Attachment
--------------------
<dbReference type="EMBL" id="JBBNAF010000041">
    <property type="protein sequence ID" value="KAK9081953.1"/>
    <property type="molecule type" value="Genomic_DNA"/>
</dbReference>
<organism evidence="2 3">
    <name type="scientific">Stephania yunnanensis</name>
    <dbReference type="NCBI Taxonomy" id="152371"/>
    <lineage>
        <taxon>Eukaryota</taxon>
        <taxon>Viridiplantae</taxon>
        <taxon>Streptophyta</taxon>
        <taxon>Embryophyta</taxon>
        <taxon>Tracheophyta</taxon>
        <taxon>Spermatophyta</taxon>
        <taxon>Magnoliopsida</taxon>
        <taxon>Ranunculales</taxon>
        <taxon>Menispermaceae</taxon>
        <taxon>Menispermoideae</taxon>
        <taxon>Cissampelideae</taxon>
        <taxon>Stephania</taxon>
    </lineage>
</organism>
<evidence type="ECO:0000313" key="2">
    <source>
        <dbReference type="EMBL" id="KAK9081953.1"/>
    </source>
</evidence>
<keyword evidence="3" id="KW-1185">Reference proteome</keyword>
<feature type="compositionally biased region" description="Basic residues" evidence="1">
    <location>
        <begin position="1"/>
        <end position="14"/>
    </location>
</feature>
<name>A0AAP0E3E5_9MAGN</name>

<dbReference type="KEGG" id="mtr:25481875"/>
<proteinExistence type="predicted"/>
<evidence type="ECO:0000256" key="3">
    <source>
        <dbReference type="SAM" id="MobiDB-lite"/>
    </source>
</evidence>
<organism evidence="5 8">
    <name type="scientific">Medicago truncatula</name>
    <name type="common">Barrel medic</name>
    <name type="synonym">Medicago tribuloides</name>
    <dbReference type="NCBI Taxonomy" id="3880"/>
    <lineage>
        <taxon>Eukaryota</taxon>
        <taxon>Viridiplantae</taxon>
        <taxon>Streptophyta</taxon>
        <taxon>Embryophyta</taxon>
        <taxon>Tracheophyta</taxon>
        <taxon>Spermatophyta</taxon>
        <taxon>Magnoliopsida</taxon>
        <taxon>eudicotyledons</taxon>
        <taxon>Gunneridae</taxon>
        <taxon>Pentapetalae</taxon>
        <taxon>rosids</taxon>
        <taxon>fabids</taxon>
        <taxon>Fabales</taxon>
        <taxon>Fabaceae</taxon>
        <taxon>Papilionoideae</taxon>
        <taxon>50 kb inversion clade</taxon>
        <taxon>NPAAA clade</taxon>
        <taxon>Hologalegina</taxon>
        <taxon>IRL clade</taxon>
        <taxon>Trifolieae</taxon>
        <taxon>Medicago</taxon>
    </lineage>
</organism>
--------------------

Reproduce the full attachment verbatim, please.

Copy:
<dbReference type="EMBL" id="JBBNAF010000041">
    <property type="protein sequence ID" value="KAK9081953.1"/>
    <property type="molecule type" value="Genomic_DNA"/>
</dbReference>
<organism evidence="2 3">
    <name type="scientific">Stephania yunnanensis</name>
    <dbReference type="NCBI Taxonomy" id="152371"/>
    <lineage>
        <taxon>Eukaryota</taxon>
        <taxon>Viridiplantae</taxon>
        <taxon>Streptophyta</taxon>
        <taxon>Embryophyta</taxon>
        <taxon>Tracheophyta</taxon>
        <taxon>Spermatophyta</taxon>
        <taxon>Magnoliopsida</taxon>
        <taxon>Ranunculales</taxon>
        <taxon>Menispermaceae</taxon>
        <taxon>Menispermoideae</taxon>
        <taxon>Cissampelideae</taxon>
        <taxon>Stephania</taxon>
    </lineage>
</organism>
<evidence type="ECO:0000313" key="2">
    <source>
        <dbReference type="EMBL" id="KAK9081953.1"/>
    </source>
</evidence>
<keyword evidence="3" id="KW-1185">Reference proteome</keyword>
<feature type="compositionally biased region" description="Basic residues" evidence="1">
    <location>
        <begin position="1"/>
        <end position="14"/>
    </location>
</feature>
<name>A0AAP0E3E5_9MAGN</name>

<dbReference type="KEGG" id="mtr:25481875"/>
<proteinExistence type="predicted"/>
<evidence type="ECO:0000256" key="3">
    <source>
        <dbReference type="SAM" id="MobiDB-lite"/>
    </source>
</evidence>
<organism evidence="5 8">
    <name type="scientific">Medicago truncatula</name>
    <name type="common">Barrel medic</name>
    <name type="synonym">Medicago tribuloides</name>
    <dbReference type="NCBI Taxonomy" id="3880"/>
    <lineage>
        <taxon>Eukaryota</taxon>
        <taxon>Viridiplantae</taxon>
        <taxon>Streptophyta</taxon>
        <taxon>Embryophyta</taxon>
        <taxon>Tracheophyta</taxon>
        <taxon>Spermatophyta</taxon>
        <taxon>Magnoliopsida</taxon>
        <taxon>eudicotyledons</taxon>
        <taxon>Gunneridae</taxon>
        <taxon>Pentapetalae</taxon>
        <taxon>rosids</taxon>
        <taxon>fabids</taxon>
        <taxon>Fabales</taxon>
        <taxon>Fabaceae</taxon>
        <taxon>Papilionoideae</taxon>
        <taxon>50 kb inversion clade</taxon>
        <taxon>NPAAA clade</taxon>
        <taxon>Hologalegina</taxon>
        <taxon>IRL clade</taxon>
        <taxon>Trifolieae</taxon>
        <taxon>Medicago</taxon>
    </lineage>
</organism>